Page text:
Congress Has a Gender Pay Problem — and Republicans Are the Worst Offenders

January 17, 2019, 11:25 AM UTC

There may be more women than ever in Congress, but the gender pay gap continues to rear its ugly head.

According to a new study ‘The Gender Pay Gap in Congressional Offices, significant wage gaps exist in the halls of power between men and women — and particularly among Republicans.

Looking at salaries for congressional staffers between 2000 and 2014, the study found that the average gap between men and women was more than $5,500 in the House, and over $7,500 in the Senate. While women constitute 55% of congressional staffers overall, they filled just one-third of senior positions.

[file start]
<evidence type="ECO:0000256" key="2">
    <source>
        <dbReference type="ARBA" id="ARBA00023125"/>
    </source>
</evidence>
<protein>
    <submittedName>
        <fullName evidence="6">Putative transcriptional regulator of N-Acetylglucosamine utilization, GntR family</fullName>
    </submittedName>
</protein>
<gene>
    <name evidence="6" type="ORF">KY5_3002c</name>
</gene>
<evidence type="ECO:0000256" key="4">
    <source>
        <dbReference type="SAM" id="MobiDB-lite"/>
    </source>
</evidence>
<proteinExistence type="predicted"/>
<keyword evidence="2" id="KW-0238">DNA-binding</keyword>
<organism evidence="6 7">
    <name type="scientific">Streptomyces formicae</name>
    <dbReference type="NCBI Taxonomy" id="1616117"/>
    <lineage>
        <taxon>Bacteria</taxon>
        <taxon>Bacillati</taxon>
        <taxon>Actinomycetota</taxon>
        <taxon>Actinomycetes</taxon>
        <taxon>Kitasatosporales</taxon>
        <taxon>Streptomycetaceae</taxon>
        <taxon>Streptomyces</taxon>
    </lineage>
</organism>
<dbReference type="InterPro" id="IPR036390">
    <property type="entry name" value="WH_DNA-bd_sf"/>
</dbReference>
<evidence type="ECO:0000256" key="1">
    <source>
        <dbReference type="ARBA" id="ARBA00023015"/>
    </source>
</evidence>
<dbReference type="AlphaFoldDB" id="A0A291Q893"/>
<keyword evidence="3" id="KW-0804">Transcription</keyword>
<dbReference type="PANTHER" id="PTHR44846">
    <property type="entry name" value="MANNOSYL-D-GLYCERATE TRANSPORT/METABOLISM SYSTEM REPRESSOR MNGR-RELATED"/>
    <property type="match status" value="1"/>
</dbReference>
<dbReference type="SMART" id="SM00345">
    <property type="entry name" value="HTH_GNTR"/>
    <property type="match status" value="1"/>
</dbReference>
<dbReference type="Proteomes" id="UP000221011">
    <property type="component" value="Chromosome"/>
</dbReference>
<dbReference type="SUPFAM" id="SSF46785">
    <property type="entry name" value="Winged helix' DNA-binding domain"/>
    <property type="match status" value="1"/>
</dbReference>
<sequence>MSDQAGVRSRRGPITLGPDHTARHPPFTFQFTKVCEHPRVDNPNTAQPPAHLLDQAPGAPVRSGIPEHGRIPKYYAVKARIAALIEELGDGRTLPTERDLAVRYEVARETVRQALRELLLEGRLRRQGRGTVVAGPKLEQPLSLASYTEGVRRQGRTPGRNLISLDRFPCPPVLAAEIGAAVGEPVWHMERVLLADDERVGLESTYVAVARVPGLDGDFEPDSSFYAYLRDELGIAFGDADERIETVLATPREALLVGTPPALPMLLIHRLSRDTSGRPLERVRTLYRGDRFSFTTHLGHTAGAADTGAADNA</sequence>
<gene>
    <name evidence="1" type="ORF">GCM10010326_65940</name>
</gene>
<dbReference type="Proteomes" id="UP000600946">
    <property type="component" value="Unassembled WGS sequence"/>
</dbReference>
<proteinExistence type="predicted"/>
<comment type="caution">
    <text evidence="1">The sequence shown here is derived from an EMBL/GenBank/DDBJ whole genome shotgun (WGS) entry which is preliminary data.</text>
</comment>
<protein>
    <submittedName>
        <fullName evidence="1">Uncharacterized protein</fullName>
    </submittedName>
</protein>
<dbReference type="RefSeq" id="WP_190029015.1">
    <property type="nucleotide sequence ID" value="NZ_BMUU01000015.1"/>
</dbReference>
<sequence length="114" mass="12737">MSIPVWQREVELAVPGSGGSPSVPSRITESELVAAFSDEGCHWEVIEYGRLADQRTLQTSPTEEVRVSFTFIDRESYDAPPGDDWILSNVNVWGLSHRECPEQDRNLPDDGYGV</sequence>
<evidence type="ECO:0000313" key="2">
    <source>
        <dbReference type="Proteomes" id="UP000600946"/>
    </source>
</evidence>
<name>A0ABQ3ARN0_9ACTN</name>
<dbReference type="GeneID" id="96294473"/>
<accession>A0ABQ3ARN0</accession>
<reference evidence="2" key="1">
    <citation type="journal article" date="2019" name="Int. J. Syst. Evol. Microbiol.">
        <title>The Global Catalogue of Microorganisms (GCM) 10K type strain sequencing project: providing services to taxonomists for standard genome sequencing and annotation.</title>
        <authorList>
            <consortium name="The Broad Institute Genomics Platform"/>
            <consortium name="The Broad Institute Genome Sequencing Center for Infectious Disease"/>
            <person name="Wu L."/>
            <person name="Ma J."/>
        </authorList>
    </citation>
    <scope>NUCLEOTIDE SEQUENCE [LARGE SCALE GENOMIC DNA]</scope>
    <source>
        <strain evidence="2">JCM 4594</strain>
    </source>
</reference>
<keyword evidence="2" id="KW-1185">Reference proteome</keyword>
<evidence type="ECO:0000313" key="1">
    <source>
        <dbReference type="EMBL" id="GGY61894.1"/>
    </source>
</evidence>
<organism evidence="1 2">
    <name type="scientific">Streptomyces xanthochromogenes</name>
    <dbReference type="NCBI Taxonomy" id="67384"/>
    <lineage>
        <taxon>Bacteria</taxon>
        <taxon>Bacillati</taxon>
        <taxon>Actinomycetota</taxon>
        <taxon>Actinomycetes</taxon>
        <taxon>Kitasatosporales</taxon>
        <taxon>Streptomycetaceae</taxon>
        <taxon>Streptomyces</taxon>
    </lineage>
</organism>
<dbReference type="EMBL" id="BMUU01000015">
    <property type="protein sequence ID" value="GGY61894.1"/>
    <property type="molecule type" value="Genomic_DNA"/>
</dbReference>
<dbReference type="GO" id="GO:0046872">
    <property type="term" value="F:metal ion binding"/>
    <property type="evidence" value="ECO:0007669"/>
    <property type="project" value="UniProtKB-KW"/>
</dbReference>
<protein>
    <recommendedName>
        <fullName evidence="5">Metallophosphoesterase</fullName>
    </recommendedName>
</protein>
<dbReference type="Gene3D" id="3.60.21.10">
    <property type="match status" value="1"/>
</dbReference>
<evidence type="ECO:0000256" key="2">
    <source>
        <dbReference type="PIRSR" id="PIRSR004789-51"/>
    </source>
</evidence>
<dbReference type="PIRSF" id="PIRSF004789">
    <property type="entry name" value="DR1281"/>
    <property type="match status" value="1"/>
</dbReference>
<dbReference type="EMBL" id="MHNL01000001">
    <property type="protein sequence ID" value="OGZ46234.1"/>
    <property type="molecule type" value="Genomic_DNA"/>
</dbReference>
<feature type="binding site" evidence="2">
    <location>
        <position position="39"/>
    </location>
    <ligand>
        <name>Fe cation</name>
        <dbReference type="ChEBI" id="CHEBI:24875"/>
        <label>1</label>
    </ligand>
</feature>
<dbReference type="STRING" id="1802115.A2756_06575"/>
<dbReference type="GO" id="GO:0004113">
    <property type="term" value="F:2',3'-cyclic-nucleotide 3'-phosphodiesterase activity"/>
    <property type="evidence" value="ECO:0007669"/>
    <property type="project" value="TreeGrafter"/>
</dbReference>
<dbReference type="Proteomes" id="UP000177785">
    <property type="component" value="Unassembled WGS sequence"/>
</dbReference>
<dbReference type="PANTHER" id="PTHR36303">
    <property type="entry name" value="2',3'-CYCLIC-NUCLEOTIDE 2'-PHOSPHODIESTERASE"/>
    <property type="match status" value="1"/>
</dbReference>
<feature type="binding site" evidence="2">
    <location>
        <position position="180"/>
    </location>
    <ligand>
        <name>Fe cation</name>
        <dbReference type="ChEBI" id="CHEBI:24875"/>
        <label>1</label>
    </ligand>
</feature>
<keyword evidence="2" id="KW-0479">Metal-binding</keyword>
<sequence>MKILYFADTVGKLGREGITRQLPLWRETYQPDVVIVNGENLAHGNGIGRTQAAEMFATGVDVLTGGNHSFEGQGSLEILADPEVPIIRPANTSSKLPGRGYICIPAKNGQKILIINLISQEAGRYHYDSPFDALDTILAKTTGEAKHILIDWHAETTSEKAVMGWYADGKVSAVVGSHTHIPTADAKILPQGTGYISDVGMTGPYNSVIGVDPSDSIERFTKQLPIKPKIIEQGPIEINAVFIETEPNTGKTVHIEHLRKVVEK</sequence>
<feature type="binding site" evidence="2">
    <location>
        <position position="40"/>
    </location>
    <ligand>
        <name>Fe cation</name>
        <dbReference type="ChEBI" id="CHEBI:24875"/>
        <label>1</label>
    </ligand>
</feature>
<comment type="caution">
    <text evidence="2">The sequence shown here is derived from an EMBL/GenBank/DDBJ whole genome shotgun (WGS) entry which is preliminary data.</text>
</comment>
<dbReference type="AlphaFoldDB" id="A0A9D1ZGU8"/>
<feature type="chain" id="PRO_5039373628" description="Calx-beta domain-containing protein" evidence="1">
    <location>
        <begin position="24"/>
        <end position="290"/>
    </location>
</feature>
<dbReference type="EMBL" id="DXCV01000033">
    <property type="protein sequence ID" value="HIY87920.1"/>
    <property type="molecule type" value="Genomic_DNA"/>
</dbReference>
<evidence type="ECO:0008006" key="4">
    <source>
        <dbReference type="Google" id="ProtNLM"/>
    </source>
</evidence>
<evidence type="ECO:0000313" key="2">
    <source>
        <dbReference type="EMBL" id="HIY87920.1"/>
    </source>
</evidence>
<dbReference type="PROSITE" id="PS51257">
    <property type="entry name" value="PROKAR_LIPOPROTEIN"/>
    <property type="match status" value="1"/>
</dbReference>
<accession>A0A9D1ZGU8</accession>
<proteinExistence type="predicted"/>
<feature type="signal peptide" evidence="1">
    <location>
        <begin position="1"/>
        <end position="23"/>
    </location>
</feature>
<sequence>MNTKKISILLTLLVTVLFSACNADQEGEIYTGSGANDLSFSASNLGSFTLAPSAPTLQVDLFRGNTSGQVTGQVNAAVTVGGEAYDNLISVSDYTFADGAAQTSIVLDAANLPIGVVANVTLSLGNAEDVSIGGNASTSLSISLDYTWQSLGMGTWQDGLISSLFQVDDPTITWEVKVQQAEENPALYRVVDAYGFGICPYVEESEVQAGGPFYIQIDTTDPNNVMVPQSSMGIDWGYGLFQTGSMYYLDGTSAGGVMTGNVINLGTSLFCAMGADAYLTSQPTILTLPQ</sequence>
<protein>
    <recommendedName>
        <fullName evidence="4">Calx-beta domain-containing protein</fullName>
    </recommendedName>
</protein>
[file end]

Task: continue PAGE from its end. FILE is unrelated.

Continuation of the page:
Even when women rise to senior positions on the Hill, the wage gaps not only persist but grow. The study found that in the top three positions in each office, gaps reached $10,900 in the House and $9,900 in the Senate.

While the wage gaps exist in both chambers of Congress, the most affected sub-group is women working in Republican offices. According to the study, Republican Congresspeople tend to employ men at a much greater rate in the most senior roles, and for the women who do make it to the top, the gap is 50% larger for female staffers with more than five years of experience in Republican offices.